After years of lobbying for the right to incorporate, Realtors in Ontario will now be permitted to operate their business through a personal real estate corporation (PREC).

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“Today is a historic day for Ontario’s 80,000 Realtors. We are thrilled that our members can now benefit from the same modern business tools as other professions and Realtors in other provinces,” says Ontario Real Estate Association (OREA) President Sean Morrison. “With this new regulation, Realtors will be able to improve their customer services and hire more people. Furthermore, PRECs are going to offer Realtors substantial tax savings and help them plan their tax payments with the ups and downs of the real estate market.”

The new regulation permitting PRECs is part of the Trust in Real Estate Services Act, 2020 (TRESA), which replaces the Real Estate & Business Brokers Act, 2002 (REBBA). TRESA passed Third Reading in the Ontario legislature in February.

Under the new regulation, PRECs must be solely owned by a real estate registrant and real estate salespeople and brokers will be able to form and use PRECs to receive and accumulate the fruits of their labour. PRECs have been used in other provinces for years.

OREA estimates that PRECs in Ontario will create 300 jobs in the province and save Ontario Realtors $14 million annually in deferred taxes – money that the association says agents can use to reinvest in their business to hire more employees, offer better services to clients and grow their operation.

OREA says the PREC model for Realtors is flexible and Realtors who use a PREC may be able to:

  • Achieve tax deferrals
  • Benefit from the Lifetime Capital Gains Exemption for shares of a qualified small business corporation
  • Income split
  • Utilize holding corporations to own and manage their other investment and business activities along with their core real estate trading activities
  • Retain real estate related income in the PREC to generate investment income or to be reinvested in active business activities

“OREA has achieved a gold standard when it comes to incorporation models for our members, and we should be proud of that great work our team and the Ontario government has done to maximize the advantages of incorporating. This is a huge advocacy win for OREA and it underscores the importance of having a strong Realtor voice at Queen’s Park,” says OREA CEO Tim Hudak.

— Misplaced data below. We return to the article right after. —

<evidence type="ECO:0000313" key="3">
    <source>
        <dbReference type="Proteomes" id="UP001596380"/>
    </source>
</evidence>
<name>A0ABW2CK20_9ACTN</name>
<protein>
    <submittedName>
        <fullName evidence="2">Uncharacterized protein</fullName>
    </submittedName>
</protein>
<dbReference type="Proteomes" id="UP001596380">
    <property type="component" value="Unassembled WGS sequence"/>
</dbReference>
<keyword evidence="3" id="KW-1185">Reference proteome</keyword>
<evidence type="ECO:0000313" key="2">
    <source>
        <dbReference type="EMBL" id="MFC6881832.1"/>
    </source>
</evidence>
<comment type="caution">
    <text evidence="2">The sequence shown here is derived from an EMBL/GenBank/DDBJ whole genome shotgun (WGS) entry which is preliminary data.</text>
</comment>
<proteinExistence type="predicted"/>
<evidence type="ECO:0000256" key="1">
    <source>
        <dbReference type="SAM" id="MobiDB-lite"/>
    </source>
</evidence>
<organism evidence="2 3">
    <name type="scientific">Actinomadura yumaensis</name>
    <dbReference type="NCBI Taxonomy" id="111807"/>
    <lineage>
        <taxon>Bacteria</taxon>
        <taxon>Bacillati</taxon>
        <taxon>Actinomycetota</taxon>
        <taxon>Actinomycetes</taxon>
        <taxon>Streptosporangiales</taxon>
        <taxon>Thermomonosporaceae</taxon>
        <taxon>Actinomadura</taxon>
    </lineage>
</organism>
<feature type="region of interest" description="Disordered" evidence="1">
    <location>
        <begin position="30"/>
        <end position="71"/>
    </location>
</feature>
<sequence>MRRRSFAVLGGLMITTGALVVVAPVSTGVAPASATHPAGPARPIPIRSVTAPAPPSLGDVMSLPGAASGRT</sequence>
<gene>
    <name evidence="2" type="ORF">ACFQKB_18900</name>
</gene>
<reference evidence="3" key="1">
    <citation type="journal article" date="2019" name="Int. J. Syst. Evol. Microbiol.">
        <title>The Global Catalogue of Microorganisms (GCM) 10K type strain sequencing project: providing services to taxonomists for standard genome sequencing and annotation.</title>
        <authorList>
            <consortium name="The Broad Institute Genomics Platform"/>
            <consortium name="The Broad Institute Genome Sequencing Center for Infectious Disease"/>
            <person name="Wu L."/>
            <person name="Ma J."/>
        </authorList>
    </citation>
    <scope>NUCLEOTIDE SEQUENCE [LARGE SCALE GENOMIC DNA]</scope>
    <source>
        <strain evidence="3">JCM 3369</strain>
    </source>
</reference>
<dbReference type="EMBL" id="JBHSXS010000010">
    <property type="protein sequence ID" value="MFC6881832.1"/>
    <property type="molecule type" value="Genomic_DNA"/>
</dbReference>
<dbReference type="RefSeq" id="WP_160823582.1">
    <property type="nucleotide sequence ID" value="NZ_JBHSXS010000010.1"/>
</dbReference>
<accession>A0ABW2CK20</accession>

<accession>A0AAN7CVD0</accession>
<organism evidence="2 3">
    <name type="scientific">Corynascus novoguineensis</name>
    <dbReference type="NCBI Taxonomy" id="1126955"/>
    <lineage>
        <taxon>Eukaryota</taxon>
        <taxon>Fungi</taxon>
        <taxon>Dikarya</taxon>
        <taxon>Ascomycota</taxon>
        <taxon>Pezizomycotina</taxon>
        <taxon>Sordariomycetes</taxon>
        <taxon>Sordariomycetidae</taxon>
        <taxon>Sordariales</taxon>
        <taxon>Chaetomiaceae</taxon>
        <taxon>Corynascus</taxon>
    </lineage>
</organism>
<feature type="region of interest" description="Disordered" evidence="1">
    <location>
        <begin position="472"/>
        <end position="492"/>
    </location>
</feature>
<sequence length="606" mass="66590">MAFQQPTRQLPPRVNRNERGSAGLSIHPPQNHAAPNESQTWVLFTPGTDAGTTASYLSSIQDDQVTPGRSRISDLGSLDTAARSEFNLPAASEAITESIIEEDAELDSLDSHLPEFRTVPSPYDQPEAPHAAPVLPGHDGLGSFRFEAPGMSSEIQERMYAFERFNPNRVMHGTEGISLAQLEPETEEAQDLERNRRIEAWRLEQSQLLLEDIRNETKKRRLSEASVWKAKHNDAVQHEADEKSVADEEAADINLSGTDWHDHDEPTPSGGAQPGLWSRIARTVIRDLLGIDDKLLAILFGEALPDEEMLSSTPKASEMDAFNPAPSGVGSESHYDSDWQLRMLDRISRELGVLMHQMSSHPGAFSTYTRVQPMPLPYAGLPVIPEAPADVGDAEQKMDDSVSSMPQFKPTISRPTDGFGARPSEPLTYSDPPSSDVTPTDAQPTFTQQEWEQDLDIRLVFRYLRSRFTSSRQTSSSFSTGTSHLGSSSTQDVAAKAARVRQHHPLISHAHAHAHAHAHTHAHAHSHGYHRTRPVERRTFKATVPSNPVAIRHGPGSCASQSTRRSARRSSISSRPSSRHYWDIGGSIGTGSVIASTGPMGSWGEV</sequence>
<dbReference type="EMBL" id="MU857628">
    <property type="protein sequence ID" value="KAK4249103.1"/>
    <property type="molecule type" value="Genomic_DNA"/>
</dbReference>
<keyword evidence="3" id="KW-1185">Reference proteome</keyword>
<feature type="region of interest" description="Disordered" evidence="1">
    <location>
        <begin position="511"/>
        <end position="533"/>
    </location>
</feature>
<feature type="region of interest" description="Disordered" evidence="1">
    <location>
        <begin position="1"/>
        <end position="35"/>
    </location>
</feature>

OREA warns that there are advantages and disadvantages to the creation and use of a PREC based on each Realtors’ personal circumstances. It’s urging all members to seek out independent accounting and tax advice when deciding whether or not to incorporate. To help Realtors get up to speed on the new changes, OREA is hosting a members-only webinar on Oct. 8 at 10 a.m.

The government also announced that new legislation allows salespeople and brokers to use additional advertising terms such as “real estate agent” and Realtor to better reflect the services they provide to consumers across the province.

Expected later this fall, the second phase of regulatory development will include public consultations with consumers and real estate professionals that focus on

  • Updating and modernizing the Code of Ethics for real estate professionals;
  • Implementing disclosure requirements to better protect consumers; and
  • Improving regulatory efficiency and enhancing professionalism in the industry by updating the authority and powers of the Real Estate Council of Ontario, the government says.

“These changes will go a long way toward fostering a healthy, open and competitive real estate marketplace for consumers and businesses. I encourage real estate professionals to take advantage of the opportunity to file incorporation documents before the end of the year, as the government works to bring the second phase of the TRESA amendments into force,” says Ontario Minister of Government and Consumer Services Lisa Thompson.



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